An ex-journalist who gave up a corporate job to relish the joys of motherhood, Author, Blogger & Media consultant Kiran Manral carries several titles with élan. Kiran is also part of the core team at Child Sexual Abuse Awareness Month (CSAAM) and Violence Against Women Awareness Month (VAWAM), two very well received social media awareness initiatives across twitter & the blogosphere.
Post the 26/11 Mumbai terror attack, Kiran founded India Helps – a volunteer network that has worked on longterm rehabilitation of the terror attack victims & 13/7 Mumbai bomb blast victims.
In an exclusive conversation with LifeBeyondNumbers, Kiran talks about how she manages to do so much while making sure her fiesty tween, Krish, gets all the attention he deserves.
I can relate the protaganist from your latest book, Once Upon A Crush,to a lot of young women I meet. Is the character inspired from a real person?
Actually, Rayna is a composite of several single women in the city, some I know personally, some I observed either on social media or in public places like cafes and restaurants and some I interacted with in a professional capacity. She’s bits and pieces of many people put together into one person.
Mom, Social Activist, Writer, Author – what gives you the turbo power to get out of bed every morning?
Ha ha ha. Coffee. Seriously though, the fear of missing out of one day of work. And the fact that I really love what I do and I am lucky enough to be able to do what I love every single day.
How did the idea of CSAAM and VAWAM come about?
Child Sexual Abuse Awareness Month and Violence Against Women Awareness Month both began in 2011. CSAAM started first, post a discussion with fellow blogger Monika Manchanda about how there was child sexual abuse all around us but we were encouraging the culture of silence around it by not speaking about it.
As parents, we felt we had a responsibility to take the taboo associated with discussing CSA in public away, to make parents aware of the dangers of CSA around them. We called for volunteers and team members and started CSA April. Similarly, we began VAW OCtober the same year to speak about the violence women in India face in their everyday lives, from street sexual harassment to dowry deaths, honour killings and female foeticide.
And who are the people, in addition to you, that are fueling these?
VAW and CSA months are the effort of an entire team of professionals, homemakers, bloggers, twitter folks who give generously of their time and effort to sustain these. I am just one person among a team that spans over 20 people working in tandem to see to every aspect of the campaign, the blogs, the twitter feed, the facebook, the offline.
How have you seen the approach of people change towards the causes change over the years?
The first year we faced a lot of resistance, people saying that this is not part of Indian society, that we we propagating child porn and such, but when we put forward statistics and survivor stories, the realisation that this was more common than we dared to admit to ourselves came through. People are no longer shying away from discussing CSA, from discussing their stories, and from this comes the realisation that they need to be informed and aware to watch over their children.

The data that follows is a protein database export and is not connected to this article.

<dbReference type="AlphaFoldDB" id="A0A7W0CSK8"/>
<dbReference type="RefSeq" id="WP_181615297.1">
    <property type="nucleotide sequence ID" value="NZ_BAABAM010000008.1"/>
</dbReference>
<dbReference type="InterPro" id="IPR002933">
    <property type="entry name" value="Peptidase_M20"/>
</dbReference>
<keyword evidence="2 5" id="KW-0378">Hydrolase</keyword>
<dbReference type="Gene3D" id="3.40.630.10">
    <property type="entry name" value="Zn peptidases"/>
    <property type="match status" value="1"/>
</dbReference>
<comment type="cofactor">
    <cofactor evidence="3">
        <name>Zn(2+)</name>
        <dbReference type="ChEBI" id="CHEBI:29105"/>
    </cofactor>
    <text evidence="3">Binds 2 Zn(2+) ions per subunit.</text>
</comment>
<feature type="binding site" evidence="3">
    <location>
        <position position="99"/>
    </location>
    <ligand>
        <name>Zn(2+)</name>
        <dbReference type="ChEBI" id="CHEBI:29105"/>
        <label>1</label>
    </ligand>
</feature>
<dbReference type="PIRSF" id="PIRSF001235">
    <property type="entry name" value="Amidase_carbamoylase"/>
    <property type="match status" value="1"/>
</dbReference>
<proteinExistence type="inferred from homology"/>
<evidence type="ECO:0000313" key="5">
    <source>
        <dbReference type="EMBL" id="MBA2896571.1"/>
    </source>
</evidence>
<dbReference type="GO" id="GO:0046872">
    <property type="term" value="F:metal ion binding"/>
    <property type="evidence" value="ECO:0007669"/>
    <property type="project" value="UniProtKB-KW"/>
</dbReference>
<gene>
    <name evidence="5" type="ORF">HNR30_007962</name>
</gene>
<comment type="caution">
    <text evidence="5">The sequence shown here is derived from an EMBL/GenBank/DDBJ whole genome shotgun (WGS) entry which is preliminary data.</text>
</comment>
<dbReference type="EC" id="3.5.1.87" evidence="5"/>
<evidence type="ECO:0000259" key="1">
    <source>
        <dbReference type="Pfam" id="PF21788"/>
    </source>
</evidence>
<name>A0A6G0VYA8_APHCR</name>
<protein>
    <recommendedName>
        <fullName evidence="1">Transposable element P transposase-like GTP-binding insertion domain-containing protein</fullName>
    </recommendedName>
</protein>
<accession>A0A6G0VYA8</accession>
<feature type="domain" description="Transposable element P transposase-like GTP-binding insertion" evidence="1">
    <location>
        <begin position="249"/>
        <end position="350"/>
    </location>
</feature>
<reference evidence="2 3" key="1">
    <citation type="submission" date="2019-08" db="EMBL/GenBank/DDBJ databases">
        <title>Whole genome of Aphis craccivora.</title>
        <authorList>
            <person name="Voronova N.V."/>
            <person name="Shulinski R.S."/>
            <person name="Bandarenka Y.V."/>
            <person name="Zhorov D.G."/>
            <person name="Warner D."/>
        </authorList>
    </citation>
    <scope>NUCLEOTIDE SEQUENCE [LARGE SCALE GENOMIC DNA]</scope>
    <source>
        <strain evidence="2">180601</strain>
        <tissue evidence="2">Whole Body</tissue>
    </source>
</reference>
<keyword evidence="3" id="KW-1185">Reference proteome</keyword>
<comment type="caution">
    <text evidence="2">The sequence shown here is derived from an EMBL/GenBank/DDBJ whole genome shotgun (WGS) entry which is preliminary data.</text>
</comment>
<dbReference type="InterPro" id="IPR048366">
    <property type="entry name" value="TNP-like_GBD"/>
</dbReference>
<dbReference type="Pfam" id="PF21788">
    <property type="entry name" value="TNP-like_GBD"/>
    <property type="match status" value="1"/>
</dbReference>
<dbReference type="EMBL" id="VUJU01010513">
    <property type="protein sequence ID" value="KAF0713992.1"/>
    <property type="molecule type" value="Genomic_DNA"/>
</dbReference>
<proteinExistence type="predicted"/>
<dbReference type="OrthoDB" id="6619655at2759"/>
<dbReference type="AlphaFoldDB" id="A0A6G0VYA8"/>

You blog about mommy-hood extensively, and are connected with causes viz CSA and violence against women. Yet, your books are nowhere on these lines.
I write the books I have fun writing and I hope people enjoy reading. It’s that simple.
Mothers today wish to do everything for their children by themselves. Has that been your success mantra too?
Oh no. I let the boy grow like a weed. An interesting anecdote, at a recent swimming event I saw mothers helping their grown, adolescent sons towel down and change, while I merely handed dry towel to my ten year old. Moms were actually spoonfeeding their kids and fanning them to keep the heat away. I see moms picking up kids after school and taking their school bags for the short walk from the school gate to the car. I see parents doing school projects for their kids, and some even doing the homework.
I worry about where does this end. I think unless we allow them to do things for themselves on their own, we are guilty of keeping them infantilised. My mantra in fact is that when he doesn’t need me around for anything, that is when I know I’ve done my job as a parent well.
How has the boy reacted to the two new siblings – your two books? Are you ever faced with difficult questions on time spent on them, as against your first-born?
Actually, no. Because I only work on my writing while he is at school. Except now of course, when the school vacations are on. And the boy knows that a Mamma who is writing is happier than a Mamma who is not writing and is cranky because she can’t, so he actually tells me, go to office, work.
What prompted the shift away from the corporate space?
Becoming a mom. Honestly.
Some tips for individuals looking at making that shift?
Freelancing is not something everyone can do, and you need to seriously analyse whether you want to, at anytime in future, want to get back into the workforce. Analyse your strengths and weaknesses objectively. Know if you can work on your own, or whether you need the structure of an organisation backing you.
What do we see coming from the KM stable next?
More books. Of course!
Clearly a force to reckon with, Kiran emphasizes the importance of having your priorities right before you embark on a journey which you believe will fulfill your personal and professional aspirations. There is no harm in wanting to do less with your days than take up multiple overwhelming responsibilities. “Do what you love, and as much as you like,” she adds as a parting thought.
We couldn’t agree more! Learn more about the life and times of Kiran Manral here.